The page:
Efficacy of IVIG therapy for patients with sepsis: a systematic review and meta-analysis

Institute of Blood Transfusion, Chinese Academy of Medical Sciences and Peking Union Medical College, Chengdu, 610052, China. Institute of Blood Transfusion, Chinese Academy of Medical Sciences and Peking Union Medical College, Chengdu, 610052, China. lfangzhao@126.com. Institute of Blood Transfusion, Chinese Academy of Medical Sciences and Peking Union Medical College, Chengdu, 610052, China. chjr007@163.com.

Journal of translational medicine. 2023;21(1):765
Full text from:
Abstract
BACKGROUND Sepsis is an overwhelming reaction to infection that comes with high morbidity and mortality. It requires urgent interventions in order to improve outcomes. Intravenous immunoglobulins (IVIG) are considered as potential therapy in sepsis patients. Results of trials on IVIG as adjunctive therapy for sepsis have been conflicting due to the variability in population characteristics, country geography and drug dosage form in different studies. METHODS A systematic article search was performed for eligible studies published up to January, 31, 2023, through the PubMed, Embase, Cochrane Library and Chinese National Knowledge Infrastructure database. The included articles were screened by using rigorous inclusion and exclusion criteria. Subgroup analyses were conducted according to different IVIG types, ages and economic regions. All analyses were conducted using Review Manager 5.4. Quality of studies and risk of bias were evaluated. RESULTS In total, 31 randomized controlled trials were included with a sample size of 6,276 participants. IVIG could reduce the mortality (RR 0.86, 95% CI: 0.77-0.95, p = 0.005), the hospital stay (MD - 4.46, 95% CI: - 6.35 to - 2.57, p = 0.00001), and the APACHE II scores (MD - 1.65, 95% CI: - 2.89 to - 0.63, p = 0.001). Additionally, the results showed that IgM-enriched IVIG was effective in treating sepsis (RR 0.55, 95% CI: 0.40 - 0.76; p = 0.0003), while standard IVIG failed to be effective (RR 0.91, 95% CI: 0.81-1.02, p = 0.10). And the effect of IVIG in reducing neonatal mortality was inconclusive (RR 0.93, 95% CI: 0.81-1.05, p = 0.24), but it played a large role in reducing sepsis mortality in adults (RR 0.70, 95% CI: 0.57-0.86, p = 0.0006). Besides, from the subgroup of different economic regions, it indicated that IVIG was effective for sepsis in high-income (RR 0.89, 95% CI: 0.79-0.99, p = 0.03) and middle-income countries (RR 0.49, 95% CI: 0.28-0.84, p = 0.01), while no benefit was demonstrated in low-income countries (RR 0.56, 95% CI: 0.27-1.14, p = 0.11). CONCLUSIONS There is sufficient evidence to support that IVIG reduces sepsis mortality. IgM-enriched IVIG is effective in both adult and neonatal sepsis, while standard IVIG is only effective in adult sepsis. IVIG for sepsis has shown efficacy in high- and middle-income countries, but is still debatable in low-income countries. More RCTs are needed in the future to confirm the true clinical potential of IVIG for sepsis in low-income countries.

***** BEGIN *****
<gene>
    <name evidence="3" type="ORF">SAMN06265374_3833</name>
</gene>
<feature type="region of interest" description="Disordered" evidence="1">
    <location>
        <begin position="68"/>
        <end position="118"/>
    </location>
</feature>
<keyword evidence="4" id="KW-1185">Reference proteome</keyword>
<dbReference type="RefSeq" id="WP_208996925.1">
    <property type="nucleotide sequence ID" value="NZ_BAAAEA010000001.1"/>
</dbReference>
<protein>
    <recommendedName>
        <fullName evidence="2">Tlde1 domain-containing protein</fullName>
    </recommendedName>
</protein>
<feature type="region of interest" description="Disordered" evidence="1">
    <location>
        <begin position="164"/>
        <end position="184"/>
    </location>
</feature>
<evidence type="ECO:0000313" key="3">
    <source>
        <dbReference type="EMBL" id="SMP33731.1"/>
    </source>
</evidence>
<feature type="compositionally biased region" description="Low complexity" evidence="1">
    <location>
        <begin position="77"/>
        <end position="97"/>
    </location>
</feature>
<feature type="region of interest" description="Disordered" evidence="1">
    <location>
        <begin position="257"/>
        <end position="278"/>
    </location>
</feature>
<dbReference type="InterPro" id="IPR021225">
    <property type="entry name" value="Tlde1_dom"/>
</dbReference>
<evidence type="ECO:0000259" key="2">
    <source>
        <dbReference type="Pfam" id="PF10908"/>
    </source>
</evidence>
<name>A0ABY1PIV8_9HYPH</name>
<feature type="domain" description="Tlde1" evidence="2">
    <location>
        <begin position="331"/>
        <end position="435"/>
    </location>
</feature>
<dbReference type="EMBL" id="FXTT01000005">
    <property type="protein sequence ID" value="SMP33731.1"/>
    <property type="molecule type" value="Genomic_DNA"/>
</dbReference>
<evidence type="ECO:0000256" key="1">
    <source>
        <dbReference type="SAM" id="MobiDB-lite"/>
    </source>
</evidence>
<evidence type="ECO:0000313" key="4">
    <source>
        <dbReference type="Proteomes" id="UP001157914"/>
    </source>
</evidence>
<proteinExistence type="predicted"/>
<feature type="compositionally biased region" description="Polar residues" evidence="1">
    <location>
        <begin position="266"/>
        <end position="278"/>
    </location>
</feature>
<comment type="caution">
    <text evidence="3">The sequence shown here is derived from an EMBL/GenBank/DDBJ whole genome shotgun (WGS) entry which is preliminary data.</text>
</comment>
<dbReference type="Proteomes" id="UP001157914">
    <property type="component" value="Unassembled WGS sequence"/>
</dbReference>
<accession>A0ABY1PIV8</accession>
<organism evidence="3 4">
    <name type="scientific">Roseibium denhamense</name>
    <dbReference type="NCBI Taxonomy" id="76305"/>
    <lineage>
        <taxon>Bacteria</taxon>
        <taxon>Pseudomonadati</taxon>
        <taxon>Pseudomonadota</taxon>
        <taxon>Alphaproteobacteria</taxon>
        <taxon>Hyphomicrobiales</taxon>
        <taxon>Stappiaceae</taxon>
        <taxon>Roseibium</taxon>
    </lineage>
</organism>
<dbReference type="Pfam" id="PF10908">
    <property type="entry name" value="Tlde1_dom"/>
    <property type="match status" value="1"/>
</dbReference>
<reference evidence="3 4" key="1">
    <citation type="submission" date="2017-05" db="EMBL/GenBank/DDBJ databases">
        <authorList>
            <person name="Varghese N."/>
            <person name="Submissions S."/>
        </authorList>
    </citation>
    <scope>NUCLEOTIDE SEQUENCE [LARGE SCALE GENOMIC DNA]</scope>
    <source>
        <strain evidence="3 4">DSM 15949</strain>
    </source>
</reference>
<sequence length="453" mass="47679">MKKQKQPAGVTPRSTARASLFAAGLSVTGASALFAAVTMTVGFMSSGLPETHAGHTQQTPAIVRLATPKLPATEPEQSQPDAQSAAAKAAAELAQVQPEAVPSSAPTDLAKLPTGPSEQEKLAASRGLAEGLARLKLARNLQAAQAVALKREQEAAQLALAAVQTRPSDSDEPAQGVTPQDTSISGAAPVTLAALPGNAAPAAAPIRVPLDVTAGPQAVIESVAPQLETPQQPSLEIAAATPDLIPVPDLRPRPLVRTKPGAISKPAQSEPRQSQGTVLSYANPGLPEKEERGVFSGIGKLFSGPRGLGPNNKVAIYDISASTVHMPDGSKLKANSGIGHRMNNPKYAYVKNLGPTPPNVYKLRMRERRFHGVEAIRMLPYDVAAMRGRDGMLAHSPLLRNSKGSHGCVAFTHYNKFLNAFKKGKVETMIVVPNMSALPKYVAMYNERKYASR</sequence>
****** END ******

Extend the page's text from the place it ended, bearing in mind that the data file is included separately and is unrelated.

Study details
Study Design : Systematic Review
Language : eng
Credits : Bibliographic data from MEDLINE®/PubMed®, a database of the U.S. National Library of Medicine